Friday, October 29, 2010
The Labor Department's Occupational Safety and Health Administration is considering revising its noise protection standards to require employers to use administrative or engineering controls rather than personal protective equipment to reduce noise exposures, according to a proposed interpretation scheduled for publication in the Oct. 19 Federal Register.
“We plan to change our current noise standard enforcement policy, making it clear that ‘feasible' engineering controls means controls that are capable of being implemented,” David Michaels, assistant secretary of labor for occupational safety and health, wrote in an Oct. 15 letter to agency employees. “We think this will enable us to require more employers to reduce excessive workplace noise levels, preserving the hearing of many workers.”
Administrative controls may involve limiting how long an employee can work in an area with high noise levels; engineering controls would reduce the decibel level of a particular machine or power tool. Some employers are concerned that the proposed changes would impose unreasonable costs on their businesses.Read More Here
Thursday, October 28, 2010
Wednesday, October 27, 2010
A Common argument made by some Republicans and Conservatives is that labor unions were necessary in society a hundred years ago, but they are no longer needed in today’s workplace.
Tuesday, October 26, 2010
As if it doesnt cost enough already unions are mobilizing to unionize every sector of the health care industry as they possibly can
Monday, October 25, 2010
The bill was passed and signed into law. Over the last few months, we’ve had the opportunity to “find out what is in it.” Many people do not like what they’re seeing.
In the haste to pass HR 3590, the Patient Protection and Affordable Care Act, many provisions purportedly intended to provide people with health care assistance, have actually had unintended, negative consequences, which the Obama Administration is struggling to repair after the fact.
1. Employers at some of the nation’s largest companies report that they may no longer be able to provide health insurance, known as “mini-med” plans, to their part-time or low-wage employees.
2. Many are dropping health care benefits for retirees due to an expired tax credit that allows companies to provide prescription drug benefits.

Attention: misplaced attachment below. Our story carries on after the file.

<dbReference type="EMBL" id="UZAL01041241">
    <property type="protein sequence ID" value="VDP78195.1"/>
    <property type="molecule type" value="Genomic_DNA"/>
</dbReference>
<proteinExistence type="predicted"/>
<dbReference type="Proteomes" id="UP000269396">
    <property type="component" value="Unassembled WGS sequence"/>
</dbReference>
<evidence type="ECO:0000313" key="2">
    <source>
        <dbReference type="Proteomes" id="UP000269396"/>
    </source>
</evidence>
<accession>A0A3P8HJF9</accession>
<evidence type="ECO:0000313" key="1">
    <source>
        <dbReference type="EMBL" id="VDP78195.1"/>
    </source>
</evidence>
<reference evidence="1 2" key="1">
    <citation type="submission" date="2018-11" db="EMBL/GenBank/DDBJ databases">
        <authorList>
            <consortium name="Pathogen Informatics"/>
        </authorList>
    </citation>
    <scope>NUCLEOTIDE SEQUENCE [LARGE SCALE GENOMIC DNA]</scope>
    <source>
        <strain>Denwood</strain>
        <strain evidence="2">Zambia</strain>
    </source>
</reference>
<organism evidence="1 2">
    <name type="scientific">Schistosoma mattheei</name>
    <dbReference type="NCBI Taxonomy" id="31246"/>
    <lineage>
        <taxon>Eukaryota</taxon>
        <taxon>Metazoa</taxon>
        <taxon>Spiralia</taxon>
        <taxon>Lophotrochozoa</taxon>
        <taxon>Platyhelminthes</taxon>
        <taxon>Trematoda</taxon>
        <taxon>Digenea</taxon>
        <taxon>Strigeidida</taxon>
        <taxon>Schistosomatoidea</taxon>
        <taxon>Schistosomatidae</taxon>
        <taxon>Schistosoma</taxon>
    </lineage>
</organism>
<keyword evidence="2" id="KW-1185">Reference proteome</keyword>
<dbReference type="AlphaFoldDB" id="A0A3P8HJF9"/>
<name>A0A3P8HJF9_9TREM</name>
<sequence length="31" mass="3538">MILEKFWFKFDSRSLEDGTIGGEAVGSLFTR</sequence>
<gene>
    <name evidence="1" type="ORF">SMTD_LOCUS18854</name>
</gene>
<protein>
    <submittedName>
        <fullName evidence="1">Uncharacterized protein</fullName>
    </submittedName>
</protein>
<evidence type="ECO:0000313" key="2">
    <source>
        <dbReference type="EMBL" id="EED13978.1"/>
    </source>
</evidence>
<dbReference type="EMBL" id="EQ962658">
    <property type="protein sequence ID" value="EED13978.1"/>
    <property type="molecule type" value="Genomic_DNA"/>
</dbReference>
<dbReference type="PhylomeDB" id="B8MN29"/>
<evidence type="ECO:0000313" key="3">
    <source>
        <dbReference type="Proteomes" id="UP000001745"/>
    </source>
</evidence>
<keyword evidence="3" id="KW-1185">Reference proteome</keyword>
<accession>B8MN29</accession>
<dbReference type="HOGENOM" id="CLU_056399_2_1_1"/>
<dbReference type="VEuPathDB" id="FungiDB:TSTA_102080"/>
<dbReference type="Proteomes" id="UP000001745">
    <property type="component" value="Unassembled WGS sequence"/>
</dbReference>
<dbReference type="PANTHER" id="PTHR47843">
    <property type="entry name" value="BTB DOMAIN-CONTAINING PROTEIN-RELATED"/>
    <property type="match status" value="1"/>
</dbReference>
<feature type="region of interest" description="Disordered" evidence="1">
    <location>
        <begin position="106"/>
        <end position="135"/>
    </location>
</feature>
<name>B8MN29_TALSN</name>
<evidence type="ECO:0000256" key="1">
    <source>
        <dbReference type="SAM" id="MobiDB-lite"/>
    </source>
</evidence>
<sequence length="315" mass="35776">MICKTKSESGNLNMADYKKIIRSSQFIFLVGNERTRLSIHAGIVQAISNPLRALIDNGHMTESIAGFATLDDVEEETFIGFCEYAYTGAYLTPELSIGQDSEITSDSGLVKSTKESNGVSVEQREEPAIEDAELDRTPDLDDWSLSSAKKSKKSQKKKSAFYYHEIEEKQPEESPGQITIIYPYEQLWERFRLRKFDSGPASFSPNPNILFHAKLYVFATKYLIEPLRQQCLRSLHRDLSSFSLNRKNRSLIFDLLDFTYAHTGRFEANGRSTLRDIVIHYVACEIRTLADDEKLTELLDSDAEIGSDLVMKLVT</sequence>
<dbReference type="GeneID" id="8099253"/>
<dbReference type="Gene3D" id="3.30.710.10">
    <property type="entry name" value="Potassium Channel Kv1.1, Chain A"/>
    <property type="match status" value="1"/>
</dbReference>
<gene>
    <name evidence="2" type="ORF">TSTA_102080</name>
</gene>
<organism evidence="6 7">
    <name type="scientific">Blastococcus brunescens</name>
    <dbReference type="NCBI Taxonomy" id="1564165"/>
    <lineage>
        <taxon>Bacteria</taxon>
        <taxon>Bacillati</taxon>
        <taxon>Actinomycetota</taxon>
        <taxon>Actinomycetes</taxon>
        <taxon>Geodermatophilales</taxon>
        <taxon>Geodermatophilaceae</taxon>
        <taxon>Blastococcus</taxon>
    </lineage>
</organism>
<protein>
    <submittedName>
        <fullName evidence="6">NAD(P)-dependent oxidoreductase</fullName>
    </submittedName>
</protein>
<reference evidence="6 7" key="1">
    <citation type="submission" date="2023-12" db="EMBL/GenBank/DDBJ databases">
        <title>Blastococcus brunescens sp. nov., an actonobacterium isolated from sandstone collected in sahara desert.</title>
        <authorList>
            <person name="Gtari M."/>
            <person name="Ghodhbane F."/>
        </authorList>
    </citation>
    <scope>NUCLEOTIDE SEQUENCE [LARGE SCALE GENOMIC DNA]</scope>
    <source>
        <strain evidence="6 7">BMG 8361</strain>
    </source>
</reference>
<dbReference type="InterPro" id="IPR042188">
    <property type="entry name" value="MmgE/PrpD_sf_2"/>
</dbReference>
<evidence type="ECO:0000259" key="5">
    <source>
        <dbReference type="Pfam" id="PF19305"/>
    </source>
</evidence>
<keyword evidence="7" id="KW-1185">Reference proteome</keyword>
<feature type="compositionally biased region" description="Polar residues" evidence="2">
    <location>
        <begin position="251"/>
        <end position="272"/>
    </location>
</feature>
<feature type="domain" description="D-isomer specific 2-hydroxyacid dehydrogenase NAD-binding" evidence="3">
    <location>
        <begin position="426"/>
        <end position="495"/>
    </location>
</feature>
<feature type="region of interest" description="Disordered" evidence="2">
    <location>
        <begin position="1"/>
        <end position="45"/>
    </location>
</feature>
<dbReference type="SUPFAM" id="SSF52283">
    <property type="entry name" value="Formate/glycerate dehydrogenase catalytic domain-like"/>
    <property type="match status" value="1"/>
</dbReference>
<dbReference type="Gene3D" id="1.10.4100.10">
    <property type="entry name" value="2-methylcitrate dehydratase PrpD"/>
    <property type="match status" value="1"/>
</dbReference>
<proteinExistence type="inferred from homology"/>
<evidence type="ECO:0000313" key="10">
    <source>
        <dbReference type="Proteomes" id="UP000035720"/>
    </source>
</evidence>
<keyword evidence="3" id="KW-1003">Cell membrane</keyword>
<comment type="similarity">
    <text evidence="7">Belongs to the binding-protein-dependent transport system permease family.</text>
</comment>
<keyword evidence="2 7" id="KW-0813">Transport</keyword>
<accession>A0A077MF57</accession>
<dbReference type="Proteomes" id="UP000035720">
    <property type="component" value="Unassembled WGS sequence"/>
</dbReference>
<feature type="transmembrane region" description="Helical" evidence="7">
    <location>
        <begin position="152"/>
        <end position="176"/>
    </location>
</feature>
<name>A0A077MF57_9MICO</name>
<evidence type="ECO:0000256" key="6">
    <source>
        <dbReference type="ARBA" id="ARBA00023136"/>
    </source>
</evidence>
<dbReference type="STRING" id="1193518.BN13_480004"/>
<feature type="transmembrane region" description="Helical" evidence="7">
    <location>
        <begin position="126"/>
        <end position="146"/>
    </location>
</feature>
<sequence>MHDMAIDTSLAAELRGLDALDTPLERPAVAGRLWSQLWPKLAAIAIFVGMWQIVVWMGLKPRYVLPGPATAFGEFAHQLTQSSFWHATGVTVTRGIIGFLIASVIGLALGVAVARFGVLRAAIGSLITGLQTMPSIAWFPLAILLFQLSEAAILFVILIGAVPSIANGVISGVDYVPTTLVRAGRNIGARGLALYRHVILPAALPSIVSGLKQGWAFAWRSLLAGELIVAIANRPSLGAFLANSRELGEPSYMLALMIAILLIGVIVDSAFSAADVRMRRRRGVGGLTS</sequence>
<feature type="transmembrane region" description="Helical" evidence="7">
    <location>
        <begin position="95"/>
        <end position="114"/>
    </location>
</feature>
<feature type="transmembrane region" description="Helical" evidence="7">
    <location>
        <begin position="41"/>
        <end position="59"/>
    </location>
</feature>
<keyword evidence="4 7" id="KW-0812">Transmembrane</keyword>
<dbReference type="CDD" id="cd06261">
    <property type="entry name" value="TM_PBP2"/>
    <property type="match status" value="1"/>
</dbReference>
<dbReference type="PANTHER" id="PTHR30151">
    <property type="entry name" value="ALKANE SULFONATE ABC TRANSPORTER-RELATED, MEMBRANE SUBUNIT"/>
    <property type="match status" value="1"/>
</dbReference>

Department of Health and Human Services (HHS) is allowing insurers to charge higher premiums for coverage of children with serious medical problems, if states allow. U.S.
4. Insurance companies are dropping Medicare Advantage plans, offering seniors fewer choices.
5. There is no clarity on the minimum medical loss ratio (MLR) requirement, which calculates the percentage of revenue received from premiums that insurers must spend on benefits.
6. We are seeing increased costs for health care plans for individuals and families.
It is clear that H.R. 3590 is not reducing the cost of health care which of course was the only justifiable reason to pass it. Instead, we are seeing massive cost increases from Insurance Companies who are doing nothing more than passing their increased cost to comply with the new law on to their insureds.
NJECPAC members informed NJ Congressmen and Senators of that reality back in May when we visited them at their Washington Offices.
At a recent meeting I attended in Dallas Texas, I met with many respected Electrical Contracting Business Owners from all over the country. Many of them have begun negotiatiations with their Health Care Providers for renewing their policies under Obamacare. Each of them reported increases for their Companies Health Insurance Plans ranging anywhere between a minimum of 19% and as high as 49%
Did anyone that signed on for this kind of Hope and Change? Those that voted for H.R. 3590 have been called incompetent by some, I prefer to call them arrogantly ignorant.